Monday, March 27, 2006

Cheapskates and ‘bookalikes’

When I came to Roskilde University, I had only a vague idea of how to procure the titles on the lengthy reading list. There were at least 20 novels and textbooks to be discussed over the term, and a supplemental list of twice that number.

The photocopy machine is a fixture at every Philippine university. Each building is accessorized by a couple of these animals at every floor and wing, cranking out stinking facsimiles that manage to survive long enough to one’s final exams before degenerating to a pale gray pulp. Entire businesses are built around the copy machines, and at UP-Diliman a row of shops proudly advertise high-quality, back-to-back copies of expensive titles, carefully bound, the titles stamped in gold leaf. Some enterprising fellow has dubbed them “bookalikes.”

But Denmark is dead serious about international copyright law. Like other affluent countries its universities don’t ban photocopying per se, but discourage the practice by making the cost prohibitive and the quality shoddy. The only sure way to read everything on your list—especially if you’re a quiet foreigner who finds it tough to make friends—is to buy everything on your list.

To find the price of an English title, brand new, covert the cover price to Danish crowns and then add 25 percent VAT. Even my Danish classmates complain—and their tuition is free, with a student’s allowance to boot. At the RUC bookshop, I came upon a young woman in my British Studies class grimly considering the Norton Anthology of English Literature, volume 2. This is a tome so massive that, even in paperback, a well-aimed copy could kill a cat. Volume 2 cost 500 Danish crowns (a little over P4,000). “It’s just money to be burned,” she sighed. The other books on our list, not to mention the compendia for each subject, cost between a 150 and 300 crowns.

I suppose most people in Northern Europe are leery about investing in a brand-new book because much of the time they don’t have to. Each municipality in Denmark must have at least one library, and these are beautiful affairs, with reading rooms, online search systems, music and video collections, and free membership. Additionally, each library is linked to a central database and one can order a book from any part of the country and have it delivered by post, free of charge. Oh yes, majority of these wonderfully accessible titles are in Danish, and I doubted very much if a search would yield any of the small-print-run Caribbean and African authors on my list. There’s a charity shop in many a neighborhood, and no shortage of books there, either, but again only a handful of those are in English, and tend toward bodice-rippers and such.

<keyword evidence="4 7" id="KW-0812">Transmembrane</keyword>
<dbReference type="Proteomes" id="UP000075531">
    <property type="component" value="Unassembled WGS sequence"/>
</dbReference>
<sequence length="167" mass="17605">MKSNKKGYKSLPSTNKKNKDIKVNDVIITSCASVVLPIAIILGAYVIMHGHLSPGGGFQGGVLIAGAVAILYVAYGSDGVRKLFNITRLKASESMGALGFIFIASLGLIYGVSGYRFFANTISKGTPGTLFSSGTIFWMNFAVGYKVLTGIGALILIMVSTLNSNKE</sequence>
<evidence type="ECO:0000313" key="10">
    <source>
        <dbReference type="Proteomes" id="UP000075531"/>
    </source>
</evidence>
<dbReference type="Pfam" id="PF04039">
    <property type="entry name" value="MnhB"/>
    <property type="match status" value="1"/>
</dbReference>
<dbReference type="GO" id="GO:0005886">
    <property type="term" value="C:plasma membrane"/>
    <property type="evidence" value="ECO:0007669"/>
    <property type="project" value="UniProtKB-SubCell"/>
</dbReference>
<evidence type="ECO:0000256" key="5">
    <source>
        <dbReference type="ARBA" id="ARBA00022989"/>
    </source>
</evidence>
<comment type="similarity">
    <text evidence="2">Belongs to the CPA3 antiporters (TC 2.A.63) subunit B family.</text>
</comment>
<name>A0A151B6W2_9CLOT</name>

I obtained as many titles as possible in Manila and carried them all on the plane. It was worth it. Filipinos like to complain about the high cost of books, as an excuse to avoid reading. We don’t realize we’re getting them at a discount already. At National Bookstore there is perennially a disparity between the cover price and the tag price, the latter being lower. Since these titles arrive in Manila many months after their first appearance abroad, local stores must be operating on some sort of deal whereby they sell old books at a discount to a less-affluent market. Like apparel, books have to be gotten rid of eventually, else the costs of storage would soon outstrip their value. Fortunately the majority never go out of style.

Most of the others I bought online, from Amazon.com, a harrowing experience for this first-time Internet user with a well-founded distrust of the postal system. I didn’t purchase a single bookalike this term. I hear some people have discovered the digital-age counterpart, though, photographing 400-page volumes from cover to cover and consigning whole libraries to their hard drives. Some folks are just anal.